Sherman Oaks, CA
A: Before I answer this a quick "We Are the World" question. How did Smokey Robinson not get a solo? This is a man that A. Bob Dylan once referred to as "America's Greatest Living Poet" and B. was tight with MJ, who organized the whole thing. I mean, you couldn't have benched Kim Carnes? And where was Prince?
But the answer to the Aykroyd question is an easy one. C'mon, "Pearl Harbor" was T-O-T-A-L garbage. Who was even awake when he showed up? Probably he and Bay met at some party and figured it'd be fun to work together. Bad casting, sure, but not an immense shock.
But to see him in the chorus of "We Are the World" remains of the top stunners of my lifetime. Keep in mind that I was 10 years old at the time and had never seen "The Blues Brothers." It actually made no sense to me -- I remember pausing "The Making of 'We Are the World'" VHS and running to the kitchen to ask my mom if this was the same guy from "Spies Like Us." If you watch the video now Aykroyd himself seems shocked that he's there.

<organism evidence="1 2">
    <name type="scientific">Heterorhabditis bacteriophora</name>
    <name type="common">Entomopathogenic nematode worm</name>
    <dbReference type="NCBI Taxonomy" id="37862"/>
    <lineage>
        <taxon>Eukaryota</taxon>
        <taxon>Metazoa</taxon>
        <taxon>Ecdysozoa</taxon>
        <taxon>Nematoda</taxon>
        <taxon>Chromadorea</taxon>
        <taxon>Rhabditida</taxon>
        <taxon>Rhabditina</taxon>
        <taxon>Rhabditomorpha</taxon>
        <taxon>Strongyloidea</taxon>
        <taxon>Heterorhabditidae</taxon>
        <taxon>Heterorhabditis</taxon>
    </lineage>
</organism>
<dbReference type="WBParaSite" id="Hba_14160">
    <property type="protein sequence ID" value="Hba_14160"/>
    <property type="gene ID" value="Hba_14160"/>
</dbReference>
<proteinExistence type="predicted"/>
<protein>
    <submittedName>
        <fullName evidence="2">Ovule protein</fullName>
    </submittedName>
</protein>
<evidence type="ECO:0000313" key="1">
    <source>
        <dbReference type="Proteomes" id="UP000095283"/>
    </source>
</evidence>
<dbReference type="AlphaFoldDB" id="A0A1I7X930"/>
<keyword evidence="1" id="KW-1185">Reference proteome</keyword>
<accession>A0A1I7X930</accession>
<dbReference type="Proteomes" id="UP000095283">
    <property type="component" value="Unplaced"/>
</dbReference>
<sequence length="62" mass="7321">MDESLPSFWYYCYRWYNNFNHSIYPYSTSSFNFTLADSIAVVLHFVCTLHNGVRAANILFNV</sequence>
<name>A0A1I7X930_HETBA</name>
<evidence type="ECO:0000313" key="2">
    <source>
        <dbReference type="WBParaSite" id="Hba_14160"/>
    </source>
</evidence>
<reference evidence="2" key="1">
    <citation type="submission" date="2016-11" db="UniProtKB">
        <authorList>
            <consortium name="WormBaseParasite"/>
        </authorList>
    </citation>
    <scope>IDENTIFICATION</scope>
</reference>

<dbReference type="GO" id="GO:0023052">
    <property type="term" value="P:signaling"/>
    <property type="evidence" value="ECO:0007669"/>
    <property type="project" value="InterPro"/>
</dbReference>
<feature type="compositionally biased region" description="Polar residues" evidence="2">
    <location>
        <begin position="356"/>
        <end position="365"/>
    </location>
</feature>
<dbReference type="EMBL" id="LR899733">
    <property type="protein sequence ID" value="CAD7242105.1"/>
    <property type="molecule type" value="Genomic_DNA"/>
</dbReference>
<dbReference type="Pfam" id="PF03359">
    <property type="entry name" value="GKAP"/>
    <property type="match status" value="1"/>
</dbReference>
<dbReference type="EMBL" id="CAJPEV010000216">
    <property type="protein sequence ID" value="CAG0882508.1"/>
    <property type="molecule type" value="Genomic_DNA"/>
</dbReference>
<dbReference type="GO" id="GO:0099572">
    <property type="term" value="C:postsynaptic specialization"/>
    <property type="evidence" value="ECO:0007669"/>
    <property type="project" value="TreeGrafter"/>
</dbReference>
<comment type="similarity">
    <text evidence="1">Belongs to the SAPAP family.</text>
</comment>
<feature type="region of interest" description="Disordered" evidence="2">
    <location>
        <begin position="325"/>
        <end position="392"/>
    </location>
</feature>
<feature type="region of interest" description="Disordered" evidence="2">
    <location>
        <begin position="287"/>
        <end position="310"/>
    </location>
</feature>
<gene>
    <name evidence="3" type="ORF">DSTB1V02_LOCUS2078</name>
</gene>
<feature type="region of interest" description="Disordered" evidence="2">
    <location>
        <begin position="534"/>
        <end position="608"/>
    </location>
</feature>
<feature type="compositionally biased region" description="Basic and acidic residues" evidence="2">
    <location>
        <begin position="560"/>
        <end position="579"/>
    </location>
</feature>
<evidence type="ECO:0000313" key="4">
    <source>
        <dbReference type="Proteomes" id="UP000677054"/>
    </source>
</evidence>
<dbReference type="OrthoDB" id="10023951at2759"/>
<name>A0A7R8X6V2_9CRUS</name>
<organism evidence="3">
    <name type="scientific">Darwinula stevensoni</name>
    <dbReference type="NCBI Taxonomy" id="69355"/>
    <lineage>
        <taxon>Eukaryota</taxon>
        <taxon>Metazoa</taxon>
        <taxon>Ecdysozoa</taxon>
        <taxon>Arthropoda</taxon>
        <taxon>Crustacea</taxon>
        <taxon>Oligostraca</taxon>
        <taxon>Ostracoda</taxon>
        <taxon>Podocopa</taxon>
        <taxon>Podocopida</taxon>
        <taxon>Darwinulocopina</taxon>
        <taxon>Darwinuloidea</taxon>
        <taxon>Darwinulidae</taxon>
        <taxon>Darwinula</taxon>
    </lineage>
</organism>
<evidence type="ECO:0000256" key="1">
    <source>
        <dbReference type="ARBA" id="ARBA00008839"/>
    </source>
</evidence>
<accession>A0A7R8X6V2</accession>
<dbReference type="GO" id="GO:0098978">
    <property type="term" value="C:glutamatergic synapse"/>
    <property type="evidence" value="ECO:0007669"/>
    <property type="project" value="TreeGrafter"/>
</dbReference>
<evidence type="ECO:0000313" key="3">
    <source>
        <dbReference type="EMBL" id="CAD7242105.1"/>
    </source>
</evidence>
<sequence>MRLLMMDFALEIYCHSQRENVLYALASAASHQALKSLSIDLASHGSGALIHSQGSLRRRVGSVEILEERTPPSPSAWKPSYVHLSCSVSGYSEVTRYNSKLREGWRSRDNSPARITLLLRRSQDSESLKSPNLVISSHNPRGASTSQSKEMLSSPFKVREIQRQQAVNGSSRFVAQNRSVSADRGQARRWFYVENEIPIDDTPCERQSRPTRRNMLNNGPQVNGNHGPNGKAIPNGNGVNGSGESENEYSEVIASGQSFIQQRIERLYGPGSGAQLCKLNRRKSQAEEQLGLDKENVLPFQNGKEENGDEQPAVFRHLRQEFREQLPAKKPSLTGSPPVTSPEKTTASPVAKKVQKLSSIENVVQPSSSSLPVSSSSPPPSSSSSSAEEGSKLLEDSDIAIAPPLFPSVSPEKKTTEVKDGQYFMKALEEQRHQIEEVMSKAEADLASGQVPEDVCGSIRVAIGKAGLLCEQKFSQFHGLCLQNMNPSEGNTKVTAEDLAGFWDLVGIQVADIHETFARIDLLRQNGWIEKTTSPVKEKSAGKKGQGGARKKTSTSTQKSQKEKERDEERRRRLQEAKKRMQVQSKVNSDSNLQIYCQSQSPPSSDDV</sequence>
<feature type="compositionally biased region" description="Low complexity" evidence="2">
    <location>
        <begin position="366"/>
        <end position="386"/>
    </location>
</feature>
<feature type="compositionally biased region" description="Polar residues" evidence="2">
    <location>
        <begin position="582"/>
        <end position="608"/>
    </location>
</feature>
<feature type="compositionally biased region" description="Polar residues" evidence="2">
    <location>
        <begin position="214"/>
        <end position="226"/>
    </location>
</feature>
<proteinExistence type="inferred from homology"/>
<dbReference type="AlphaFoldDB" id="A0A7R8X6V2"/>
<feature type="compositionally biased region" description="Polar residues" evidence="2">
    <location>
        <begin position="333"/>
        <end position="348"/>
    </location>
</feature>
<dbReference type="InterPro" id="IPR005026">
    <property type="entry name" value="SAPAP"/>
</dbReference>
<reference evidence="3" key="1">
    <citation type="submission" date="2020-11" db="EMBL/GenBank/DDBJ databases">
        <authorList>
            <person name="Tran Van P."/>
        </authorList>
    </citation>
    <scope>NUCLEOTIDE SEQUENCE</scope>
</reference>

(But the "Pearl Harbor" question begged another one -- what was the strangest piece of casting that almost ruined a great film? Easy one, right? Has to be Ted Danson in "Saving Private Ryan." I went to see the movie opening night and the sight of Sam Malone actually drew laughter from a crowd that was literally crying just 15 minutes before. Never seen anything like it. It would be like casting Jerry Seinfeld as one of hijackers in the United 93 movie from a few years ago.)
As a friend of yours on Facebook I'm glad you joined the "Mitt Romney in 2012" club. What an early endorsement for the Mittster. Did he call you right after you signed up? Boy, am I impressed.